How Apple Dodged a Sun Buyout: Former Execs McNealy, Zander Tell All

 
 
By Chris Preimesberger  |  Posted 2011-02-25 Email Print this article Print
 
 
 
 
 
 
 

At a Churchill Club dinner, former Sun executives Scott McNealy and Ed Zander discuss why the company didn't buy Apple in 1996, the real beginnings of cloud computing and why Linux should never have come into existence.

SANTA CLARA, Calif. - Would there be iPhones, iPads and iPods on the market today if Sun Microsystems had been able to close a deal to buy out Apple in the mid-1990s? 

No, says former Sun CEO Scott McNealy. "If we had bought Apple, there wouldn't have been iPods or iPads ... I'd have screwed that up," McNealy conceded in a talk Feb. 24 with another former Sun top executive, ex-President Ed Zander, at a Churchill Club dinner at the Santa Clara Convention Center. 

McNealy (pictured) and Zander, headline speakers at the event, talked about their years at Sun when that company was one of the world's top producers of servers, workstations, data storage systems and Unix data center software. It also had a healthy enterprise processor business with its Sparc architecture.

A Wall Street darling in the 1980s and '90s, Sun fell on hard times in the 2000s and ultimately was bought by Oracle in January 2010 for $7.4 billion.  

But there was a time when Sun, at its wealthiest, was poised to buy Apple when it was at the lowest point in its storied history. 

"Back in late 1995 early '96, when we were at our peak, we were literally hours away from buying Apple for about $5 to $6 a share," said Zander, who had built Sun's software business into a powerhouse and was rewarded with promotion to president by his mentor, McNealy. 

"Honest to gosh, I was at an analysts' meeting in San Diego on a Tuesday morning and was getting ready to announce that we were going to buy Apple.  I don't know what we were going to do with it, but we were going to buy it. (Apple) had no CEO at the time, Steve (Jobs) wasn't there, but we didn't get it. Why didn't we buy it?" 

"We wanted to do it," McNealy said. "There was an investment banker on the Apple side, an absolute disaster, and he basically blocked it. He put so many terms into the deal that we couldn't afford to go do it."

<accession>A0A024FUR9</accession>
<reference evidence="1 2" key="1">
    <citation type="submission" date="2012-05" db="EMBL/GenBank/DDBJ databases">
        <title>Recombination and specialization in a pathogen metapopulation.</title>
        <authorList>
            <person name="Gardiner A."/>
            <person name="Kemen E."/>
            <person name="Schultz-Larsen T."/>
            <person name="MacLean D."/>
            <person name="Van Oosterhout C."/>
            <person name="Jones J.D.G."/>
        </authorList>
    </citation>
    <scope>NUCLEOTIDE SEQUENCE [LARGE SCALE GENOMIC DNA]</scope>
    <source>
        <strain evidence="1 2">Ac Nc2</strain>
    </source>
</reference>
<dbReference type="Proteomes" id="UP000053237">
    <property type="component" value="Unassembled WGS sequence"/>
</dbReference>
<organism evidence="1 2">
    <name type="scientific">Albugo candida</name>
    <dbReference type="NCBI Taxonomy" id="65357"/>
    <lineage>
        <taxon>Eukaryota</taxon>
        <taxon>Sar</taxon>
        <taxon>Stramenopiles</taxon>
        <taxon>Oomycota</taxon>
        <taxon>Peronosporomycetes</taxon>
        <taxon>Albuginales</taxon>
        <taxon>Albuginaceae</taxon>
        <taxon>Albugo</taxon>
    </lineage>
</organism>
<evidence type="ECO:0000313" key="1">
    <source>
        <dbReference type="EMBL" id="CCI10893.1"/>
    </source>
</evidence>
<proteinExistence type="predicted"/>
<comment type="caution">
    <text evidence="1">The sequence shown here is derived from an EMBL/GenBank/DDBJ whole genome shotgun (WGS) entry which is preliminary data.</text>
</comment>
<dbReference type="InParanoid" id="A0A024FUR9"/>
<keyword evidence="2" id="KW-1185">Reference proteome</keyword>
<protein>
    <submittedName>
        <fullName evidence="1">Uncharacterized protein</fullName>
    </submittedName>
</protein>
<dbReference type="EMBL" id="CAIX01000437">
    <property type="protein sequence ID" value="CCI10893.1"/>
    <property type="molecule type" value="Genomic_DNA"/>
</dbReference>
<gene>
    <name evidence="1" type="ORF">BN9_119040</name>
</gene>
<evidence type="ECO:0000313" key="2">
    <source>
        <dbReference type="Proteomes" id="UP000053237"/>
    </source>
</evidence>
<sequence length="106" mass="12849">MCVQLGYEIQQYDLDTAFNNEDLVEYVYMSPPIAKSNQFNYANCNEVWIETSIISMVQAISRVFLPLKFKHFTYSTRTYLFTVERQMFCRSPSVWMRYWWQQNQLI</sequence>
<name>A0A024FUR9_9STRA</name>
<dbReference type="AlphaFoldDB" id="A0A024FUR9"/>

"Just think, that if that night had been different, I don't know what would have happened," Zander said. 




 
 
 
 
Chris Preimesberger Chris Preimesberger was named Editor-in-Chief of Features & Analysis at eWEEK in November 2011. Previously he served eWEEK as Senior Writer, covering a range of IT sectors that include data center systems, cloud computing, storage, virtualization, green IT, e-discovery and IT governance. His blog, Storage Station, is considered a go-to information source. Chris won a national Folio Award for magazine writing in November 2011 for a cover story on Salesforce.com and CEO-founder Marc Benioff, and he has served as a judge for the SIIA Codie Awards since 2005. In previous IT journalism, Chris was a founding editor of both IT Manager's Journal and DevX.com and was managing editor of Software Development magazine. His diverse resume also includes: sportswriter for the Los Angeles Daily News, covering NCAA and NBA basketball, television critic for the Palo Alto Times Tribune, and Sports Information Director at Stanford University. He has served as a correspondent for The Associated Press, covering Stanford and NCAA tournament basketball, since 1983. He has covered a number of major events, including the 1984 Democratic National Convention, a Presidential press conference at the White House in 1993, the Emmy Awards (three times), two Rose Bowls, the Fiesta Bowl, several NCAA men's and women's basketball tournaments, a Formula One Grand Prix auto race, a heavyweight boxing championship bout (Ali vs. Spinks, 1978), and the 1985 Super Bowl. A 1975 graduate of Pepperdine University in Malibu, Calif., Chris has won more than a dozen regional and national awards for his work. He and his wife, Rebecca, have four children and reside in Redwood City, Calif.Follow on Twitter: editingwhiz
 
 
 
 
 
 
 

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